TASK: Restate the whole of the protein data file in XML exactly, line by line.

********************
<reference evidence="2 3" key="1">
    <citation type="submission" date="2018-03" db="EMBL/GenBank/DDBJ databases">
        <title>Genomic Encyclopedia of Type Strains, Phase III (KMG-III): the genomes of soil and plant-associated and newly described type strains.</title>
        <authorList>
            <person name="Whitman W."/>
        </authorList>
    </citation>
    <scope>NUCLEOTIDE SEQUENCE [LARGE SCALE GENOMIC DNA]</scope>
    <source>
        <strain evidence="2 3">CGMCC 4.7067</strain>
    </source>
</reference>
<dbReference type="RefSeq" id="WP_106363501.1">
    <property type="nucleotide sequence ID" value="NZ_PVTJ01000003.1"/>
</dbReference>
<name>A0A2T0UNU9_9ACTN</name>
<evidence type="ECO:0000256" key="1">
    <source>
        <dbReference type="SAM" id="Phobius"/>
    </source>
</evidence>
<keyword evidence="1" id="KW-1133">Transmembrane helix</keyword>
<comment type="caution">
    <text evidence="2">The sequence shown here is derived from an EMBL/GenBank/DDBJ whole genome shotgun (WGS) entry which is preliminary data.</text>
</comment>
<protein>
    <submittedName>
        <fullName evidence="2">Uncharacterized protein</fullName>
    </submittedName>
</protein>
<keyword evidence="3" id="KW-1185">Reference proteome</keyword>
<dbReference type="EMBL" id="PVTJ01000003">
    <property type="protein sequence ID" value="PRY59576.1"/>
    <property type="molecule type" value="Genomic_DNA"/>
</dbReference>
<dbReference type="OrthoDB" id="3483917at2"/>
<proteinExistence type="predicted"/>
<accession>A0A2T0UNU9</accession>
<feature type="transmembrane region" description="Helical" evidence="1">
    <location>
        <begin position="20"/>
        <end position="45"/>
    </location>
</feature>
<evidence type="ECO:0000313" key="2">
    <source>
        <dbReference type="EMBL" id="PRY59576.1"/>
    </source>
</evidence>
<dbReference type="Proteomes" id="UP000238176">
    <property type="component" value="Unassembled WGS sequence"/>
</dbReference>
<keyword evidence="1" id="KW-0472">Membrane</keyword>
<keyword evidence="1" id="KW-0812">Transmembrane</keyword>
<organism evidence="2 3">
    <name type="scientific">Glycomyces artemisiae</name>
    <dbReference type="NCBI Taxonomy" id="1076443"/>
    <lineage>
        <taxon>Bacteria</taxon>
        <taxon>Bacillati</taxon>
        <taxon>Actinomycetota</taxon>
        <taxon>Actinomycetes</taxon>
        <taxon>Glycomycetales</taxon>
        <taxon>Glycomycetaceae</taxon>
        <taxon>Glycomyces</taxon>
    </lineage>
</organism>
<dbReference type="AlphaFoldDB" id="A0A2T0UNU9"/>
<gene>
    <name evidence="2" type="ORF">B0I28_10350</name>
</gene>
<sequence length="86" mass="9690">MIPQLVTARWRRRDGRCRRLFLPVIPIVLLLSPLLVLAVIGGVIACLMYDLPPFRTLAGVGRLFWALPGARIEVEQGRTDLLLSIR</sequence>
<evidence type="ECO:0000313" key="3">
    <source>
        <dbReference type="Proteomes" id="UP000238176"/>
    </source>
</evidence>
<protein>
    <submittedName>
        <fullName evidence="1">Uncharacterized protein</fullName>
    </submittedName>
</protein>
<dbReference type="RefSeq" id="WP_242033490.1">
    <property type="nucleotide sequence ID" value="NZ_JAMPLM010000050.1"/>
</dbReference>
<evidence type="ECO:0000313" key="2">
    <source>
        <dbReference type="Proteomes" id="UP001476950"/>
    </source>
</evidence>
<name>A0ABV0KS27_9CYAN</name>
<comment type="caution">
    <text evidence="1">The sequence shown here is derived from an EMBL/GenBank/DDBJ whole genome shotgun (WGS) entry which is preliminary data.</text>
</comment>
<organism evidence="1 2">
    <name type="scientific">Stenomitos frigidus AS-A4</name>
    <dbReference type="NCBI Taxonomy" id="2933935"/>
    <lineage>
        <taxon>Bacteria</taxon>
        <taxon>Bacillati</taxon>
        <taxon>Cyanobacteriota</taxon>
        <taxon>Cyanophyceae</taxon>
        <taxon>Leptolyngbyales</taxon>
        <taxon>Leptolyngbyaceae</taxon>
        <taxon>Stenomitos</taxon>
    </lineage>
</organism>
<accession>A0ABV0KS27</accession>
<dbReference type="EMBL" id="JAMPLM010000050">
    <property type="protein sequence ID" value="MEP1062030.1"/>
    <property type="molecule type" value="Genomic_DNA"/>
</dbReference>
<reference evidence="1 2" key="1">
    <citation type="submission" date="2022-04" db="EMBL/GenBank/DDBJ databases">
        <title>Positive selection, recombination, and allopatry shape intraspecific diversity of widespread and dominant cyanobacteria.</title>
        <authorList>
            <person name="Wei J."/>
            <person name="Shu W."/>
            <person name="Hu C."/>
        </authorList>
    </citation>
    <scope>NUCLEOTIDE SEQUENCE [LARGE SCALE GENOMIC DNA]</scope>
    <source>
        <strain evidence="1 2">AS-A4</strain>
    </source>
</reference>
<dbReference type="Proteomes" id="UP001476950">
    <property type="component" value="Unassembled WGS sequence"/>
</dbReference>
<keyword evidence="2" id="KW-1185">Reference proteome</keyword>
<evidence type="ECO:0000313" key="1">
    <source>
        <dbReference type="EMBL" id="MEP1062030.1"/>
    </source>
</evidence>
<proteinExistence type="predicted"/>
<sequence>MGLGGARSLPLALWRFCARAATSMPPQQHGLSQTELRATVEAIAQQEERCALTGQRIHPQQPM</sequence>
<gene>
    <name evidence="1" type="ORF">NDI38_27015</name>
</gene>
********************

<reference evidence="2 3" key="1">
    <citation type="submission" date="2018-03" db="EMBL/GenBank/DDBJ databases">
        <title>Genomic Encyclopedia of Type Strains, Phase III (KMG-III): the genomes of soil and plant-associated and newly described type strains.</title>
        <authorList>
            <person name="Whitman W."/>
        </authorList>
    </citation>
    <scope>NUCLEOTIDE SEQUENCE [LARGE SCALE GENOMIC DNA]</scope>
    <source>
        <strain evidence="2 3">CGMCC 4.7067</strain>
    </source>
</reference>
<dbReference type="RefSeq" id="WP_106363501.1">
    <property type="nucleotide sequence ID" value="NZ_PVTJ01000003.1"/>
</dbReference>
<name>A0A2T0UNU9_9ACTN</name>
<evidence type="ECO:0000256" key="1">
    <source>
        <dbReference type="SAM" id="Phobius"/>
    </source>
</evidence>
<keyword evidence="1" id="KW-1133">Transmembrane helix</keyword>
<comment type="caution">
    <text evidence="2">The sequence shown here is derived from an EMBL/GenBank/DDBJ whole genome shotgun (WGS) entry which is preliminary data.</text>
</comment>
<protein>
    <submittedName>
        <fullName evidence="2">Uncharacterized protein</fullName>
    </submittedName>
</protein>
<keyword evidence="3" id="KW-1185">Reference proteome</keyword>
<dbReference type="EMBL" id="PVTJ01000003">
    <property type="protein sequence ID" value="PRY59576.1"/>
    <property type="molecule type" value="Genomic_DNA"/>
</dbReference>
<dbReference type="OrthoDB" id="3483917at2"/>
<proteinExistence type="predicted"/>
<accession>A0A2T0UNU9</accession>
<feature type="transmembrane region" description="Helical" evidence="1">
    <location>
        <begin position="20"/>
        <end position="45"/>
    </location>
</feature>
<evidence type="ECO:0000313" key="2">
    <source>
        <dbReference type="EMBL" id="PRY59576.1"/>
    </source>
</evidence>
<dbReference type="Proteomes" id="UP000238176">
    <property type="component" value="Unassembled WGS sequence"/>
</dbReference>
<keyword evidence="1" id="KW-0472">Membrane</keyword>
<keyword evidence="1" id="KW-0812">Transmembrane</keyword>
<organism evidence="2 3">
    <name type="scientific">Glycomyces artemisiae</name>
    <dbReference type="NCBI Taxonomy" id="1076443"/>
    <lineage>
        <taxon>Bacteria</taxon>
        <taxon>Bacillati</taxon>
        <taxon>Actinomycetota</taxon>
        <taxon>Actinomycetes</taxon>
        <taxon>Glycomycetales</taxon>
        <taxon>Glycomycetaceae</taxon>
        <taxon>Glycomyces</taxon>
    </lineage>
</organism>
<dbReference type="AlphaFoldDB" id="A0A2T0UNU9"/>
<gene>
    <name evidence="2" type="ORF">B0I28_10350</name>
</gene>
<sequence length="86" mass="9690">MIPQLVTARWRRRDGRCRRLFLPVIPIVLLLSPLLVLAVIGGVIACLMYDLPPFRTLAGVGRLFWALPGARIEVEQGRTDLLLSIR</sequence>
<evidence type="ECO:0000313" key="3">
    <source>
        <dbReference type="Proteomes" id="UP000238176"/>
    </source>
</evidence>
<protein>
    <submittedName>
        <fullName evidence="1">Uncharacterized protein</fullName>
    </submittedName>
</protein>
<dbReference type="RefSeq" id="WP_242033490.1">
    <property type="nucleotide sequence ID" value="NZ_JAMPLM010000050.1"/>
</dbReference>
<evidence type="ECO:0000313" key="2">
    <source>
        <dbReference type="Proteomes" id="UP001476950"/>
    </source>
</evidence>
<name>A0ABV0KS27_9CYAN</name>
<comment type="caution">
    <text evidence="1">The sequence shown here is derived from an EMBL/GenBank/DDBJ whole genome shotgun (WGS) entry which is preliminary data.</text>
</comment>
<organism evidence="1 2">
    <name type="scientific">Stenomitos frigidus AS-A4</name>
    <dbReference type="NCBI Taxonomy" id="2933935"/>
    <lineage>
        <taxon>Bacteria</taxon>
        <taxon>Bacillati</taxon>
        <taxon>Cyanobacteriota</taxon>
        <taxon>Cyanophyceae</taxon>
        <taxon>Leptolyngbyales</taxon>
        <taxon>Leptolyngbyaceae</taxon>
        <taxon>Stenomitos</taxon>
    </lineage>
</organism>
<accession>A0ABV0KS27</accession>
<dbReference type="EMBL" id="JAMPLM010000050">
    <property type="protein sequence ID" value="MEP1062030.1"/>
    <property type="molecule type" value="Genomic_DNA"/>
</dbReference>
<reference evidence="1 2" key="1">
    <citation type="submission" date="2022-04" db="EMBL/GenBank/DDBJ databases">
        <title>Positive selection, recombination, and allopatry shape intraspecific diversity of widespread and dominant cyanobacteria.</title>
        <authorList>
            <person name="Wei J."/>
            <person name="Shu W."/>
            <person name="Hu C."/>
        </authorList>
    </citation>
    <scope>NUCLEOTIDE SEQUENCE [LARGE SCALE GENOMIC DNA]</scope>
    <source>
        <strain evidence="1 2">AS-A4</strain>
    </source>
</reference>
<dbReference type="Proteomes" id="UP001476950">
    <property type="component" value="Unassembled WGS sequence"/>
</dbReference>
<keyword evidence="2" id="KW-1185">Reference proteome</keyword>
<evidence type="ECO:0000313" key="1">
    <source>
        <dbReference type="EMBL" id="MEP1062030.1"/>
    </source>
</evidence>
<proteinExistence type="predicted"/>
<sequence>MGLGGARSLPLALWRFCARAATSMPPQQHGLSQTELRATVEAIAQQEERCALTGQRIHPQQPM</sequence>
<gene>
    <name evidence="1" type="ORF">NDI38_27015</name>
</gene>